Facebook's proposal to move to an end-to-end encryption privacy model "poses an existential threat to child protection", a National Crime Agency (NCA) official has warned.
Rob Jones, director of threat leadership at the agency, said the move by the social media giant appears to put profits ahead of user safety.
His comments were made at a virtual press conference as one of Britain's most prolific paedophiles David Wilson was sentenced for 96 child sex abuse offences.
Wilson has been jailed for 25 years after he used fake social media profiles to pose as girls and get young boys to send him indecent images - he approached up to 5,000 boys online, according to the NCA.
The agency said Wilson would not have been brought to justice without evidence from Facebook.
Mr Jones said that last year Facebook sent 12 million CyberTips to the US National Centre for Missing and Exploited Children - which receives industry referrals before disseminating them to law enforcement agencies to investigate.
He said Facebook has "invoked tooling on their network which detects these images" and added it was "great" that they then referred them to law enforcement.
But Mr Jones said that end-to-end encryption, the privacy model that Facebook is set to introduce, “effectively locks them out of their own network and locks them out of their own product and the material that’s on that network”.
“What it creates is a private space where people like Wilson can masquerade as children, engage with children, groom them and potentially develop either coercive control of that individual and get them to abuse themselves and send images to them, or to meet them in the real world and abuse them directly themselves,” he said.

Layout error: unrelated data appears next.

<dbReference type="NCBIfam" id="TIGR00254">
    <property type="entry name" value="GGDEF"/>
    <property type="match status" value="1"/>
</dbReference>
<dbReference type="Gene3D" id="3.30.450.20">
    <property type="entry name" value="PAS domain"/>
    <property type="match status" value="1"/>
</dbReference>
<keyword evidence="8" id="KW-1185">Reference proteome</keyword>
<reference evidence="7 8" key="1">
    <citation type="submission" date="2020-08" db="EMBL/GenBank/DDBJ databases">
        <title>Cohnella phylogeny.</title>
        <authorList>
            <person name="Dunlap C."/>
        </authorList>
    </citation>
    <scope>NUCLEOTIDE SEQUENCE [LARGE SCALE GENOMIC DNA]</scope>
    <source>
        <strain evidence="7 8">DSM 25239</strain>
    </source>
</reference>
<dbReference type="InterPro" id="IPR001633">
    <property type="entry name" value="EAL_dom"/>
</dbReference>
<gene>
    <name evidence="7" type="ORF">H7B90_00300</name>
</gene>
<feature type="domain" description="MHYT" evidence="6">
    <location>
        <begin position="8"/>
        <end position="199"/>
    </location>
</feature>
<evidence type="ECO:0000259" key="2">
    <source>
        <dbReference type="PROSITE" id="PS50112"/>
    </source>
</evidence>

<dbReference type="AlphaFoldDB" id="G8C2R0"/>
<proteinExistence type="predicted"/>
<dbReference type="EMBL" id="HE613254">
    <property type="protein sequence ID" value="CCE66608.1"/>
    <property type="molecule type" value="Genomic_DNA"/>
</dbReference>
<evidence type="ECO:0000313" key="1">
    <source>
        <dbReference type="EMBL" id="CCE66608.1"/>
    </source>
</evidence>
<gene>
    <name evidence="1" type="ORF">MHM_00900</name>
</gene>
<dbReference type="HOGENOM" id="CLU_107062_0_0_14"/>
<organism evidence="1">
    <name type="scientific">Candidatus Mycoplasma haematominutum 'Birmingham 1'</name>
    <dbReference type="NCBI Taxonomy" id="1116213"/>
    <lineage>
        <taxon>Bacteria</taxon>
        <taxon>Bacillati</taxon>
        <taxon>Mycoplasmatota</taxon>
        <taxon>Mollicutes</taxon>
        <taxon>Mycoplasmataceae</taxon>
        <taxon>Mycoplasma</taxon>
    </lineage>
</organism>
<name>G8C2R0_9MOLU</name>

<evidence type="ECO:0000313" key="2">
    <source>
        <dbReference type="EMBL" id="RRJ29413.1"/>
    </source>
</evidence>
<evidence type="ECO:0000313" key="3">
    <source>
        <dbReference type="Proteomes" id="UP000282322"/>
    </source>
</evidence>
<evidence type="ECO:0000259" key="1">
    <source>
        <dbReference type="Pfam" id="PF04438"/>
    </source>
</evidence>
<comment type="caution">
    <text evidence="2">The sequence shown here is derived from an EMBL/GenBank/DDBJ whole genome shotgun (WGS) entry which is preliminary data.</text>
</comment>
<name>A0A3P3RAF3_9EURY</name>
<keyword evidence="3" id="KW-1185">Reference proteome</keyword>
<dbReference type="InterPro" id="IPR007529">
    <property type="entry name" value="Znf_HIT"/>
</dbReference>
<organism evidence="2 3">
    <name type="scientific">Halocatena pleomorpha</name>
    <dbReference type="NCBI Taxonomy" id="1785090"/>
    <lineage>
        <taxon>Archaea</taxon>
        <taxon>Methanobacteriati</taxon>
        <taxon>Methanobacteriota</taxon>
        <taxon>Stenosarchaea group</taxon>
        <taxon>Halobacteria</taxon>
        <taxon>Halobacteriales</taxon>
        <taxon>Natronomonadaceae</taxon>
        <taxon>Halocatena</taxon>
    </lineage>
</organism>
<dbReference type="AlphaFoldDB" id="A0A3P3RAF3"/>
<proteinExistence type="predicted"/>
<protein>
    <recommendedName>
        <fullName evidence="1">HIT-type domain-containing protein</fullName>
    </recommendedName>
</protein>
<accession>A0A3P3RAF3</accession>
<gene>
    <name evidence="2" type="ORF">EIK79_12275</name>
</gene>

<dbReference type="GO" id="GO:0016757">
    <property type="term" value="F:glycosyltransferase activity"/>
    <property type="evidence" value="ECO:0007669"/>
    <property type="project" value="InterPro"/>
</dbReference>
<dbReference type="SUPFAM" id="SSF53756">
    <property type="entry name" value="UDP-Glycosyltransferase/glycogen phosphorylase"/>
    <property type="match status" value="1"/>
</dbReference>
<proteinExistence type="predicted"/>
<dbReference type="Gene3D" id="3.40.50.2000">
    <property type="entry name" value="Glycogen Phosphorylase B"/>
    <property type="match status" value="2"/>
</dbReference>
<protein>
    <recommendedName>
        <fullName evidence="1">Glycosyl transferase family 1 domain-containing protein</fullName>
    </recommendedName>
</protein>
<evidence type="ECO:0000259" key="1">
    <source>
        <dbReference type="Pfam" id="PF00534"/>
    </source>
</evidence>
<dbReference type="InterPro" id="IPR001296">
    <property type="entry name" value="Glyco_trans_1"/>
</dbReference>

“We see the changes that are being invoked as a real threat to the intelligence leads that drive the UK response.”
Mr Jones said that in 2020 the NCA arrested around 4,500 offenders and 6,000 children were safeguarded, and that an “awful lot of that intelligence is driven from the CyberTip regime”.
“Invoking end-to-end encryption, which means effectively the platform can’t see its own material, threatens that regime,” he said.
Mr Jones said the NCA is asking to “maintain a position where Facebook can access their own material and report unlawful abuse of children online to the NCA and to international law enforcement”.
He said the move to end-to-end encryption “poses an existential threat to child protection and the online threat starts to get even worse at a time when we need to mitigate it and degrade it as children are more reliant upon (the internet)”.
Mr Jones said that Facebook’s “balance between (its) business objectives and public protection is wrong”.
“They appear to be putting profit, and the pursuit of profit, above the safety of the people on their platform, particularly children,” he said.
There is a “very real risk” that more offenders could move to Facebook if end-to-end encryption is installed, Mr Jones added.
“Offenders will honeypot and coalesce around where they think they are safe,” he said.
A Facebook company spokesperson said: “Child exploitation and grooming have no place on our platforms.
“Facebook has led the industry in developing new ways to prevent, detect, and respond to abuse and we will continue to work with law enforcement to combat criminal activity.
“End-to-end encryption is already the leading technology used by many services to keep people safe online and, when we roll it out on our other messaging services, we will build on our strong anti-abuse capabilities at WhatsApp.
“For example, through a combination of advanced technology and user reports, WhatsApp bans around 250,000 accounts each month suspected of sharing child exploitative imagery.”
Andy Burrows, NSPCC head of child safety online policy, said: “Wilson’s prolonged campaign of sexual abuse was exposed following a large-scale investigation by the NCA.
“If it wasn’t for the evidence provided by Facebook this would not have been possible and many more children could have been exploited.
“Despite this case highlighting the importance of tech companies being able to detect and disrupt abuse on their sites, Facebook still wants to proceed with end-to-end encryption which could prevent its moderators from uncovering prolific abuse.
“This is why the government must bring forward a comprehensive Online Safety Bill that ensures platforms face consequences if they press ahead with poor design choices that put children risk of entirely avoidable harm.”